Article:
For my dressing I chose to use this spicy black bean hummus and I thinned it out using water and soy sauce. I used about 4 spoonfuls of the hummus to make enough dressing for the two large salads.
To assemble your salads combine your greens and carrot ribbons. Massage in your dressing using your hands. Next add your warm pumpkin or squash. Sprinkle on your radish, celery and finally your crunchy seeds. Finish it off with some cracked pepper if you like. My suggestion is to enjoy the salad and come back to making your soup broth after.
My organic "waste" contained celery tops and bottom, the bottom of my lettuce bundle, kale stocks, radish ends, carrot peals and ends, pumpkin rind & seed pulp. These less desirable parts of vegetables still have so much flavor and life in them and are great for making vegetable stocks.
First combine everything into a large pot. Drizzle with a small amount of oil and a generous amount of salt. The salt is going to help extract the flavor and moisture from inside the vegetables. Place your pot on a high heat and cover with a lid. Let the steam condensate and vegetables reduce and grow soft. Once they are decently cooked down you can add your water.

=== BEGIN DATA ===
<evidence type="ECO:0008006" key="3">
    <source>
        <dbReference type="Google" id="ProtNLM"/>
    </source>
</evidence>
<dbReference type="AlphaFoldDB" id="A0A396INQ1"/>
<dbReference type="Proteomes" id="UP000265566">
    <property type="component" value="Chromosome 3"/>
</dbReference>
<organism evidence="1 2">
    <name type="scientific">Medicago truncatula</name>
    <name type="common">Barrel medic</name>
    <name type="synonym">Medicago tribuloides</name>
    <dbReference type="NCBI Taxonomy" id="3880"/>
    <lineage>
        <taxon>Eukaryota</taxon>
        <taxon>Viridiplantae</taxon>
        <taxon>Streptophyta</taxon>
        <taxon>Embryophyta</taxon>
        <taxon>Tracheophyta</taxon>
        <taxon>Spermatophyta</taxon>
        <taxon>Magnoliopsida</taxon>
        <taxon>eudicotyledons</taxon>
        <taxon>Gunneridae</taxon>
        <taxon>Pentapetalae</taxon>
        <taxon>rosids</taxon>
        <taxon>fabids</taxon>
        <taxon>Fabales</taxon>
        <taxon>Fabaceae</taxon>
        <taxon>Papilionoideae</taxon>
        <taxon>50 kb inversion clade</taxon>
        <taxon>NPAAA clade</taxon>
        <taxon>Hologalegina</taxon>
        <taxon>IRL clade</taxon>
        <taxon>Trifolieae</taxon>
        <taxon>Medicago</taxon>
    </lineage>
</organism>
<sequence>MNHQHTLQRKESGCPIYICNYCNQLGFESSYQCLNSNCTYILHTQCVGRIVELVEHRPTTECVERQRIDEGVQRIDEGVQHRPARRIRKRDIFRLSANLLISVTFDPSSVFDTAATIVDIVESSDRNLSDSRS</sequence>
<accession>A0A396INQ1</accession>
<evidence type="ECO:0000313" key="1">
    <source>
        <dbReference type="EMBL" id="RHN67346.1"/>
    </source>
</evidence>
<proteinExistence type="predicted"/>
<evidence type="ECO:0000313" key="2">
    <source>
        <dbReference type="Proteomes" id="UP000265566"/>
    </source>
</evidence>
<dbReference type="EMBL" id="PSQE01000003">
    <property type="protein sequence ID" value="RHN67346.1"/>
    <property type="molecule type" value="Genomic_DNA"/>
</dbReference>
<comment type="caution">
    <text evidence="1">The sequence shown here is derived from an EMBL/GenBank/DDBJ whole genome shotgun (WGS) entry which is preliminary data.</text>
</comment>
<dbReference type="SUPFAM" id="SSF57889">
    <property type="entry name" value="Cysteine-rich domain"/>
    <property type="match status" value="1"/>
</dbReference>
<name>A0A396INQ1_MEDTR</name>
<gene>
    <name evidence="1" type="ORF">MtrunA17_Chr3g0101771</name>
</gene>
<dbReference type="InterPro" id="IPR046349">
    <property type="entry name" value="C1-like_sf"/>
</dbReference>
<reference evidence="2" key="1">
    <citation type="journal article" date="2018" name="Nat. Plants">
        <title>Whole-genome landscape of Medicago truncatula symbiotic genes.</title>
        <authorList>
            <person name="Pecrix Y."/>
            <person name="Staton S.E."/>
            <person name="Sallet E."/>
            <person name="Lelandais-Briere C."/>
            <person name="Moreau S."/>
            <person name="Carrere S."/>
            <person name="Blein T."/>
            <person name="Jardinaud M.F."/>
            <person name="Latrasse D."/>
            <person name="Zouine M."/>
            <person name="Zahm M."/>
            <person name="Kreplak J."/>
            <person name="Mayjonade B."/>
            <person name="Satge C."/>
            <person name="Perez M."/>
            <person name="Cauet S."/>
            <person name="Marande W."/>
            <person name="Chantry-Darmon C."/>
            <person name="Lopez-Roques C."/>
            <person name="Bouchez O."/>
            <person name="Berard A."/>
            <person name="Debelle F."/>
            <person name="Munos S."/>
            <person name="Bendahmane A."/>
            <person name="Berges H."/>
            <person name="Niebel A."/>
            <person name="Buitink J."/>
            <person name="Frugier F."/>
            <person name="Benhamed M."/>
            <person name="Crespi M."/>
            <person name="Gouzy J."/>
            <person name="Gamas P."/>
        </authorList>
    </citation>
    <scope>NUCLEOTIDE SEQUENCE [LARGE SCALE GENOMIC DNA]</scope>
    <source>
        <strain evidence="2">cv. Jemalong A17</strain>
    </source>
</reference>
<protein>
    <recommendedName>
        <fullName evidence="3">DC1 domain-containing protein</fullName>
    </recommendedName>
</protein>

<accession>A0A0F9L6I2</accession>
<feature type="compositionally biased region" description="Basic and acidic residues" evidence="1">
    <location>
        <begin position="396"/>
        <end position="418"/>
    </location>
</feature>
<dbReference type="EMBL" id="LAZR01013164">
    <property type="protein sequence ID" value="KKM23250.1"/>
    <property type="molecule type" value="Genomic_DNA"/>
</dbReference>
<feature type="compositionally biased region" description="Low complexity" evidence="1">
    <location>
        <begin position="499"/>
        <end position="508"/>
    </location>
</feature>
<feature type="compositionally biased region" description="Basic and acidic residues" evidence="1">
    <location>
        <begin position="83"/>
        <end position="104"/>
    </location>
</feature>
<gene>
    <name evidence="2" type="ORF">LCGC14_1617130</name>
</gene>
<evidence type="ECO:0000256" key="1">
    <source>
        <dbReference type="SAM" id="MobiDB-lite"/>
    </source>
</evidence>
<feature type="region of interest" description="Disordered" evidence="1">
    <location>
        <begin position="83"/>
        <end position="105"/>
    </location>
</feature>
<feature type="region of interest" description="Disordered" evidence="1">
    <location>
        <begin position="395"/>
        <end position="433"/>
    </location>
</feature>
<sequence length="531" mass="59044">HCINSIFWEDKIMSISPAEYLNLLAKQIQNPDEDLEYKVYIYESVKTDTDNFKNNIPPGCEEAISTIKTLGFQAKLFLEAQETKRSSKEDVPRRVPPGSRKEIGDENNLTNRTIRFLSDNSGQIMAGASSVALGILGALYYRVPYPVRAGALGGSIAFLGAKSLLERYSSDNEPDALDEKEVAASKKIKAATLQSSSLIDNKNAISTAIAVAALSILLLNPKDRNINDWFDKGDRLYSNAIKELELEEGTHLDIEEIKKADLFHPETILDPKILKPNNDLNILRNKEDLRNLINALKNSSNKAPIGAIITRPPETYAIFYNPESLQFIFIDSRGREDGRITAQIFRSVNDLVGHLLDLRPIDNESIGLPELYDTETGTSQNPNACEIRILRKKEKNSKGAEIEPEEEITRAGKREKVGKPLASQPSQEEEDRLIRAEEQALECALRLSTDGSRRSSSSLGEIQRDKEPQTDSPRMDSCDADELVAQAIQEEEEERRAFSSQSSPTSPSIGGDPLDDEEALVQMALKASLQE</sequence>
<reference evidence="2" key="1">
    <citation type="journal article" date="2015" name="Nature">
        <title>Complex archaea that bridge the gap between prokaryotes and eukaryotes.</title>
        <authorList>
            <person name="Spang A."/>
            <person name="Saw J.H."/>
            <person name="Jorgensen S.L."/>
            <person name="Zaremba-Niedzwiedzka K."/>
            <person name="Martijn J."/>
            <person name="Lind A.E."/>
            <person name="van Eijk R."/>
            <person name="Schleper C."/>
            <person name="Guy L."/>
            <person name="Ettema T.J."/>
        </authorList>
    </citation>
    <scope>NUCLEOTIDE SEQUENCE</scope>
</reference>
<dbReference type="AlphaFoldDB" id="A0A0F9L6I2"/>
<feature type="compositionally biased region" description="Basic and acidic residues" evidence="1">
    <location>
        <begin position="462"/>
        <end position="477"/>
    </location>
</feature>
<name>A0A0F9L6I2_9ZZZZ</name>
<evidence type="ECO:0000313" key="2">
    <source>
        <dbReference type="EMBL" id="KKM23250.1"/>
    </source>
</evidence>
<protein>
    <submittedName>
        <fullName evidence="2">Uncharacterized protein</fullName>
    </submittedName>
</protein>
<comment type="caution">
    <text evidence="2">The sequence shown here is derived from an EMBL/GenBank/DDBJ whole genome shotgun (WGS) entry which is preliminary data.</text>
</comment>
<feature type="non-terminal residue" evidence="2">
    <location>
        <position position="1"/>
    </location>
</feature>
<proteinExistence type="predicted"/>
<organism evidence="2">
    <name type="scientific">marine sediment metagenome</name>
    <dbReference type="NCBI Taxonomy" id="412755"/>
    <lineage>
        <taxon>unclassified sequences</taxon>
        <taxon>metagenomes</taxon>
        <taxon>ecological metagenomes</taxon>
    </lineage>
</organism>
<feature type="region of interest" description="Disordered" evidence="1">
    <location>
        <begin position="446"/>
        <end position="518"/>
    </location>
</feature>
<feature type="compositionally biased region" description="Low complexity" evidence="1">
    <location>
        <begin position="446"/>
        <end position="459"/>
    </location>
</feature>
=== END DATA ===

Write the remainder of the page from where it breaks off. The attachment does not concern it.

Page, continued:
I will be using recycled jars to store my stock so I measured out my water using them. Add a little bit more then you think you need to account for evaporation.
At this point I also added one vegetable bouillon cube for extra flavor, this is optional. Now let your stock simmer away for as long as you'd like. The longer the better but there is no need to overdue it. Once the color and taste is to your liking then it's done!
Turn off the heat and separate your waste from your soup stalk. I achieved this by pouring the contents into a strainer with a bowl beneath to catch my broth.
Then I moved my broth from the bowl to my jars. These can be stored in the fridge for later use throughout the week. You can now discard your organic waste in your compost.
For a quick and easy soup combine your broth with beans, chic peas or lentils and then add a generous amount of your favorite green. I think spinach and kale are the best in soups. Just bring the contents to a boil & it's done. I made this soup by using all of the broth, the leftover pumpkin, a can of black beans , and a generous amount of kale. This serves 2-3 people.
Alternatively you could use your stock to cook cuscus, quinoa, or rice to give your grains an extra kick of flavor. If you are into making homemade dressings or sauces you also know that sometimes you need a little bit of water to thin them. You could substitute broth during these times for extra flavor as well, perfect for vegan nacho cheese!
I hope you enjoyed this sneak peek of how I make the most of my ingredients while cooking on the boat. I hope you are inspired to make a similar recipes.
Wander often & wonder always,